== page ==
In Paul Thomas Anderson’s gothically-titled Phantom Thread, Daniel Day-Lewis plays a man as famously exacting as himself: a renowned dressmaker in ’50s London named Reynolds Woodcock. The actor’s approach to his work finds its supreme outlet in the couturier, whose methods are likewise painstaking even as they guarantee his craft. Anderon’s camera glides up and down the spiral staircase of Woodcock’s mansion with the precision of a piece of thread, mirroring the meticulous perfectionism that holds his universe together and which threatens to unravel at the slightest deviation from artistic process.
Reynolds Woodcock has premised his craft on retaining absolute control, overseeing his fashion house like a supercilious god. He leaves no room for error, none for uncertainty, and certainly none for deep romantic feeling, as the latter could prove the most devastating distraction of all. His unmarried sister Cyril (Lesley Manville) runs the business side of his claustrophobic empire, executing every detail according to his wishes. Her icy poise and efficiency enhance the chiseled feel of this world in which they are sealed off. She is his accomplice in everything, condoning his appetite for the women that serve as his muses, making it clear they have no choice but to bend to her brother’s will, and promptly dismissing them once they’ve lost their allure. She guards the gates of Woodcock’s artist’s lair, where, behind closed doors, his behavior is between that of a zealous workaholic and a tyrannical child.
But Woodcock’s airtight world of muses and masculine genius will find itself in danger when he meets Alma (Vicky Krieps), a waitress who serves him breakfast during one of his excursions to the English countryside. She becomes his next muse, her lithe figure and unaffected beauty renewing his artistic energies and giving way to a succession of showcased gowns.
But Phantom Thread is hardly the story of a vicious cycle at last overturned by true love. Woodcock’s unexpected encounter with Alma has merely furnished a fresh dose of inspiration and made it possible (or so he thinks) to return to his regimented existence, with the renewed certainty that he will make another mark on British couture. For Woodcock, infatuation is merely a phase.
But with Alma, Woodcock finds that the artist-muse relationship he has always controlled is no longer playing out on his terms. Unlike the previous women who modeled his dresses, she refuses to fit into his world like a grateful, adoring mannequin. With a will of her own, she is not afraid to defy him and is given to flights of spontaneity that clash dangerously with his own fastidious rituals. In one of the funniest scenes, we see Alma upset Woodcock’s morning breakfast routine as she loudly butters her toast, disturbing his sketch work. The bristling Woodcock finds it unbearable and storms out of the room, prompting Cyril to warn Alma, “If breakfast isn’t right, it’s very hard for him to recover for the rest of the day.”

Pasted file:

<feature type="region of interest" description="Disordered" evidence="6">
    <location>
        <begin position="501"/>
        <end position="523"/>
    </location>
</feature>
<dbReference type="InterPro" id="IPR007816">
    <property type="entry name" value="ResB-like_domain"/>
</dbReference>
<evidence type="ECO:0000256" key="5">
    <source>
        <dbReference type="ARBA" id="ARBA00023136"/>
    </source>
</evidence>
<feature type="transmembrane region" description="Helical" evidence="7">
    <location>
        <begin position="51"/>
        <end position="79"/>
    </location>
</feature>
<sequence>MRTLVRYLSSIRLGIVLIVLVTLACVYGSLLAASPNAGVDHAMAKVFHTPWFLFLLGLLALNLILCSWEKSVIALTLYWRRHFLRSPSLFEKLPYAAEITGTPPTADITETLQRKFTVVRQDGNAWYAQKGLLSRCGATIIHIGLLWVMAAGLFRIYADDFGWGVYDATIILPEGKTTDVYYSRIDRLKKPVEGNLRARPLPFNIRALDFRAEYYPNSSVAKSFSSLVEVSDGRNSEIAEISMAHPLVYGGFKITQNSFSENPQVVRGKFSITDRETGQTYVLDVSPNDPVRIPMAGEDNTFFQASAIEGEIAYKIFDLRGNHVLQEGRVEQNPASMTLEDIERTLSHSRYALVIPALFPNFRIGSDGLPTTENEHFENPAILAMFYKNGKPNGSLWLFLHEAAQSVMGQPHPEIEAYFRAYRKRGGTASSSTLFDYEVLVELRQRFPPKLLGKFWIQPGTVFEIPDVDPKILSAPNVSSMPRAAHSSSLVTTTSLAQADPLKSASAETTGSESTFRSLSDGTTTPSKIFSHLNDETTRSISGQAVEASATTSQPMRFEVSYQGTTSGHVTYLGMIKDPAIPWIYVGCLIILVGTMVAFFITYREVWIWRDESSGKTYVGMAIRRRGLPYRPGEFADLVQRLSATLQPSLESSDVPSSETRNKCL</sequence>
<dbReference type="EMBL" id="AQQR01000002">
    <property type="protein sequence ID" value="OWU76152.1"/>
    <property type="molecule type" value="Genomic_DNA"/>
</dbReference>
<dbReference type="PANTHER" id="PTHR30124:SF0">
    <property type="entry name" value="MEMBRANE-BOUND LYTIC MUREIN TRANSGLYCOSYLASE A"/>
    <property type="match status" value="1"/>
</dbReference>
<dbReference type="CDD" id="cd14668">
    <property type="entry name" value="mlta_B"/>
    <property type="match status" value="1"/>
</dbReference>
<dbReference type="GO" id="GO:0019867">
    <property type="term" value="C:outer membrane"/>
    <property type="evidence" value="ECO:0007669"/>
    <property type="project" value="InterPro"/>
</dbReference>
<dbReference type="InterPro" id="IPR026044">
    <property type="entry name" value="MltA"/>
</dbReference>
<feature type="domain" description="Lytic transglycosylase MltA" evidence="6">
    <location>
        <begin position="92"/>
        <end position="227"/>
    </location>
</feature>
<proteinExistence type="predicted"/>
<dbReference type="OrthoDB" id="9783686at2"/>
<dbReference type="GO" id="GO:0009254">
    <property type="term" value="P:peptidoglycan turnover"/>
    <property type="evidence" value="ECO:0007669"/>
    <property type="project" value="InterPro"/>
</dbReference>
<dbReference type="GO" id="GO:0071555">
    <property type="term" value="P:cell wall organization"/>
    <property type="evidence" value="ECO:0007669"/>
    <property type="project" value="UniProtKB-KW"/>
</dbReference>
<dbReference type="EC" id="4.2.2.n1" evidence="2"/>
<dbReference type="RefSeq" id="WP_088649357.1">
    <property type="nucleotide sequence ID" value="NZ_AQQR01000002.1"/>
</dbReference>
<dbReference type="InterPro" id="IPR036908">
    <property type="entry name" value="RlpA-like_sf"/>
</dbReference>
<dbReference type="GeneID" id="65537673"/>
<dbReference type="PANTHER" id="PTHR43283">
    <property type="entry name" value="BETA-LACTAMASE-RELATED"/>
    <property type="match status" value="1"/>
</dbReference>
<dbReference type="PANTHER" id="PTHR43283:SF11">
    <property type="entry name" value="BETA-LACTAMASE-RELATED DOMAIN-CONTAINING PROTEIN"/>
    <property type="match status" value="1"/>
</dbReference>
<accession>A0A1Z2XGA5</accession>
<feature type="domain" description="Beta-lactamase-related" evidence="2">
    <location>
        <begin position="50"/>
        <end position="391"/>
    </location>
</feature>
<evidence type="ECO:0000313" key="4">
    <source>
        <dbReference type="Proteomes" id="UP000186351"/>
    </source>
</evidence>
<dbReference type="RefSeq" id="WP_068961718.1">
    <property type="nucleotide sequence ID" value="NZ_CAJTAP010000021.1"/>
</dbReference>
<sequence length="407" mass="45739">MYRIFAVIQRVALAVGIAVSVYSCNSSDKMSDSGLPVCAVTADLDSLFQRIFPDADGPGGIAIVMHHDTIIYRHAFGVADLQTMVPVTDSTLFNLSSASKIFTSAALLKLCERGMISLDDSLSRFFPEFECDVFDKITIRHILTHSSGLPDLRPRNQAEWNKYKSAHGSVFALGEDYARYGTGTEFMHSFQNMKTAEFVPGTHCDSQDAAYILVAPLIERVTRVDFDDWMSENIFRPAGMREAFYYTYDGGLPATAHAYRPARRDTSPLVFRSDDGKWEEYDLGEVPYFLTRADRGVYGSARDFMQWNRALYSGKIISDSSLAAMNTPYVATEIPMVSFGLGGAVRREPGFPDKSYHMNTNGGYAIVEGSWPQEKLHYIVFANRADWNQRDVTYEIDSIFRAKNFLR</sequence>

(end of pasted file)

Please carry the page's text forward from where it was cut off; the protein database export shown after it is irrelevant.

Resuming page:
But the humor of seeing Reynolds thrown off-kilter is offset by our awareness that Alma’s days in the House of Woodcock are numbered. It is not long before another woman arrives – younger, fresher, a descendant of French royalty. For Alma, it is a bitter foretaste of her status as the used-up model, and we see her consternation as her likely replacement poses for one of Woodcock’s fittings.
But Alma is different from the many women – adored then discarded – who have passed through this fashion house. Instead of submitting to Woodcock’s callous dismissal, she locks him in a battle of wills. With a frigidness that rivals Cyril’s, she masters her emotions and coolly threads her way through his universe, calculating what it will take to make herself indispensable. Yet, even as we anticipate her victory, the film hints that Woodcock’s maniacal, self-obsessed routine may merely reconfigure into a twisted ritual involving them both.